21 February 2012
By Devidas Deshpande
In another ten years, we’ll be able to carry our genome codes on a pen drive at an affordable price, promise CDAC scientists
You hand it over and not only does he find out what ailment you have, but what illnesses you could probably contract in the near future and advises you accordingly. The medical practitioner will have your entire genome sequence, which is crucial to determine the nature of body structure.
As much as this sounds like a a scene from a sci–fi flick, if researchers have their way it could become reality in the near future — what’s better is you won’t have to shell out $10,000 for the process, like Steve Jobs did. This is a promise that scientists at the Centre for Development of Advanced Computing (CDAC) have made.
“In the United States, people are talking about having their genome sequencing done for $1,000. We may not have reached that stage yet, but the chance that people may have their gene sequences with them within a decade from now cannot be ruled out,” says Dr Rajendra Joshi, Associate Director and HoD, Bioinformatics Group of CDAC–Pune.
Dr Joshi expressed this possibility after Dr Rajat Moona, the director–general of CDAC, unveiled the Biochrome Cluster – a sophisticated system of processors exclusively dedicated to bioinformatics applications.
The unveiling came on the eve of a three–day symposium on ‘Accelerating Biology 2012: Computing to Decipher’ that is organised by CDAC each year.
Dr Pradeep Sinha, Sr Director (HPC), C–DAC, was also present on the occasion. Speaking to Mirror, Dr Moona said, “Our Bioinformatics Resources and Applications Facility (BRAF) is an effort towards providing high–end supercomputing facilities to researchers working in the areas of life sciences. Biochrome is another supercomputing cluster to augment the BRAF facility.”
BRAF is funded by the Department of Information Technology (DIT), Ministry of Communications and Information Technology, Government of India. Dr Joshi said, “The advent of Next Generation Sequencing technology has brought in a new dimension to understand the molecular basis for the occurrence of diseases.
This technology enables sequencing of hundreds of genomes at an extremely rapid rate and at a significantly lower cost. The availability of hundreds of genomes in a short time is expected to revolutionise the area of medical diagnostics and health care.”
He gave an example of the Human Genome Project that was started in the US about a decade ago. In 13 years with 23 labs across various countries, 500 million genomes were analysed under this project. However, with modern facilities, the same number of genomes can be analysed in just three days.
According to him, a number of new methods like de–novo sequencing, resequencing, sequencing the messenger and non–coding RNA’s (Transcriptomics) etc., are emerging in the Next Generation Sequencing area. The pace of sequencing is leading to a data overload and therefore the ability to analyse is much beyond the existing computing capabilities of individual researchers.
The prediction of carrying one’s genes sequence in pen drive is made on the basis of this advent. To enhance the research in this direction and setting up of an advanced Cyberinfrastructure for life sciences, the Bioinformatics Group of CDAC is collaborating with organisations like National Cancer Institute (NCI) of National Institute of Health (NIH) (USA), Tata Memorial Centre (Mumbai), Roslin Institute (UK), University of Edinburgh (UK), University of Surrey (UK), Oregon Health and Science University (USA), Sanger Institute (UK), National Centre for Cell Science (Pune), University of Pune (Pune), IIT Madras (Chennai) and National Chemical Laboratory (Pune), Dr Moona said.What is genome sequencing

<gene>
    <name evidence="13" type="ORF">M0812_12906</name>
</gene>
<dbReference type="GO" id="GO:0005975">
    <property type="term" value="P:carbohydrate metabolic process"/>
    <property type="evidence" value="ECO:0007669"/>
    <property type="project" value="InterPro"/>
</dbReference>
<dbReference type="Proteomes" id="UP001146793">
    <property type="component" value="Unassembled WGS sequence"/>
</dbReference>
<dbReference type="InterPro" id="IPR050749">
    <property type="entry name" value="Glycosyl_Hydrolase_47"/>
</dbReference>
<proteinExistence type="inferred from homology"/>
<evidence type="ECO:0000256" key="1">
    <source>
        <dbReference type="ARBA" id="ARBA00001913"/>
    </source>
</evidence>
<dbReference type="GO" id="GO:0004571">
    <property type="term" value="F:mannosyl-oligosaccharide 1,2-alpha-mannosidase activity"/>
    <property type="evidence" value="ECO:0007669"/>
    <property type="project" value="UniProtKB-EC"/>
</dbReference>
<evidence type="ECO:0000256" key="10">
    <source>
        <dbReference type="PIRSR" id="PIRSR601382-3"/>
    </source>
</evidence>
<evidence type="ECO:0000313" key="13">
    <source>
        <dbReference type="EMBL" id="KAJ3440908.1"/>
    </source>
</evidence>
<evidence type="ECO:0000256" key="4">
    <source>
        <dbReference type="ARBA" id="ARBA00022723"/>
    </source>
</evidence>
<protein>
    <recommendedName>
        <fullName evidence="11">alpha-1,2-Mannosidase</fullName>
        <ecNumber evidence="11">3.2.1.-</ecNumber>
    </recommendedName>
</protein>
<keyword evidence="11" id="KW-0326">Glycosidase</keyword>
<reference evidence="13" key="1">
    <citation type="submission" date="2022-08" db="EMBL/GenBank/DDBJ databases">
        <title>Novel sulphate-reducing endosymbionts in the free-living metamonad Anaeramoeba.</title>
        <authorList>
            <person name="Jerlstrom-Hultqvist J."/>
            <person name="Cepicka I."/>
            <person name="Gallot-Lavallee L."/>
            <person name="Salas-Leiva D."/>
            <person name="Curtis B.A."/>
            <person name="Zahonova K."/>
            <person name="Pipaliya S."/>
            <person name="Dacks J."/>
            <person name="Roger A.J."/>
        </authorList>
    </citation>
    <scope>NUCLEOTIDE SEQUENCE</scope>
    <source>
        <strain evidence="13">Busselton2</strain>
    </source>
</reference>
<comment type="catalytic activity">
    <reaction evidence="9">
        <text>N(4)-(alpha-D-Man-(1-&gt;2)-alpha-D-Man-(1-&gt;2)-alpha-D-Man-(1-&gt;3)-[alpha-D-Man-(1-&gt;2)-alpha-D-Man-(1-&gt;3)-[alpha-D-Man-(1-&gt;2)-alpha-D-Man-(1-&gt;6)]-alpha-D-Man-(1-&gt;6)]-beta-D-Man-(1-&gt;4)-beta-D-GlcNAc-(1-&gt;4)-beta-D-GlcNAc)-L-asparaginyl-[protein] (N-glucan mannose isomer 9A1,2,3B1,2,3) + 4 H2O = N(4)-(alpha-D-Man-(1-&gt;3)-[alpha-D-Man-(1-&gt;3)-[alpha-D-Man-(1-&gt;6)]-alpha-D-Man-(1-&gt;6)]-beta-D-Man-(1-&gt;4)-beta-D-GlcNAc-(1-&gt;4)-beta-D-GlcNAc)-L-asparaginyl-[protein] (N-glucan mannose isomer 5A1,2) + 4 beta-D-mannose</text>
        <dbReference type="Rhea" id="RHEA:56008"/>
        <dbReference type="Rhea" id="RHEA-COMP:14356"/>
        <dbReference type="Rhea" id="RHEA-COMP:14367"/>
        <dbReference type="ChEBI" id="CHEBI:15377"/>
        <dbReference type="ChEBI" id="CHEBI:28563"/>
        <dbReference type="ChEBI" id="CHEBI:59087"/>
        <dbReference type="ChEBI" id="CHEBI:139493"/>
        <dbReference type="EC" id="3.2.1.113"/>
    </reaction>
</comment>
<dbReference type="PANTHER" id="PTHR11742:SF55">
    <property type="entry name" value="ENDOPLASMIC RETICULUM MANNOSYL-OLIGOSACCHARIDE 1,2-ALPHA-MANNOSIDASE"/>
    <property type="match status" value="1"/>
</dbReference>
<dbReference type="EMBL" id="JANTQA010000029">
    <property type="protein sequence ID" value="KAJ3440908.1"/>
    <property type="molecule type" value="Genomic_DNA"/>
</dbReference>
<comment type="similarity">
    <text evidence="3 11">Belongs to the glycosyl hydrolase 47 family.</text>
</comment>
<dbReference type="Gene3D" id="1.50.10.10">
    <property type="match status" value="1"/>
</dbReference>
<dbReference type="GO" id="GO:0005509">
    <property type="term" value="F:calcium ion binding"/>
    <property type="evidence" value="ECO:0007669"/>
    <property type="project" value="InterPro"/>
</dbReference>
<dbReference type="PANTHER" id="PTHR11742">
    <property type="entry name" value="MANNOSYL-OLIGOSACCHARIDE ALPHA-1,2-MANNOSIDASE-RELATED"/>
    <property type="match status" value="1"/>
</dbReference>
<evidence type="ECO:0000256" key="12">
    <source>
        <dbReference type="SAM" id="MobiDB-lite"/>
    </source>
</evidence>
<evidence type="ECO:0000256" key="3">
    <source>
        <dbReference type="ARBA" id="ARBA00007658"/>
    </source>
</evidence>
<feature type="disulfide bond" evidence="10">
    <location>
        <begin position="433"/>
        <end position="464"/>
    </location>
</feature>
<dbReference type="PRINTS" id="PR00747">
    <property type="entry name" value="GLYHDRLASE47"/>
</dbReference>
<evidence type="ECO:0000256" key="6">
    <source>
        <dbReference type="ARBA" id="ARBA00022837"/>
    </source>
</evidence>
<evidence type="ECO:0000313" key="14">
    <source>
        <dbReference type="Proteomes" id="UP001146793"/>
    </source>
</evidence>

Most of us are familiar with the double–helix DNA strand. This strand has chemical building blocks called bases in the following order –Adenine (A) is followed by a guanine (G), which is followed by a thymine (T), which in turn is followed by a cytosine (C), another cytosine (C), and so on.
So when this particular string is translated it looks like a garbled word : AGTCCGCGAATACAGCTCGGT. While this does not tell the lay person much, when this string is translated by a machine it reads a sequence of one’s DNA bases.
The resulting DNA sequence maps are used by scientists to explore human biology and other complex phenomena. so, if you’re going to go bald at 25, get Alzheimers or are prone to cardiovascular disorders, this lets the scientists and, (if you’re brave enough) you knowGenome sequencing in under an hour for $1000
Oxford Nanopore has taken a huge step in genome sequencing by demonstrating a new technology that could deliver a $1,000 genome in under an hour by 2013.
The demonstration of the GridION sequencer was given by the company’s chief technology officer, Clive Brown, at the Advances in Genome Biology and Technology conference in Florida on February 17 to a packed room.
GridION is based on Oxford Nanopore’s own “new generation” of single–strand sequencing technology. Each GridION node and cartridge is designed to deliver tens of GB of sequence data per 24 hour period, with the user choosing whether to run for minutes or days according to the experiment.
Brown also announced a new portable cartridge version called MinION that is so compact it can fit on to a device that doubles as a USB drive and can be plugged into a computer to sequence a genome on the spot.The sophisticated biochrome cluster
Available methods of DNA sequencing can only handle short stretches of DNA. Scientists use a machine to analyse stretches of genomes and then piece the pieces of information together.
It is usually a time–consuming process. C–DAC will use the Biochrome Cluster (below), which is an advanced server–based High Performance Computing (HPC) facility.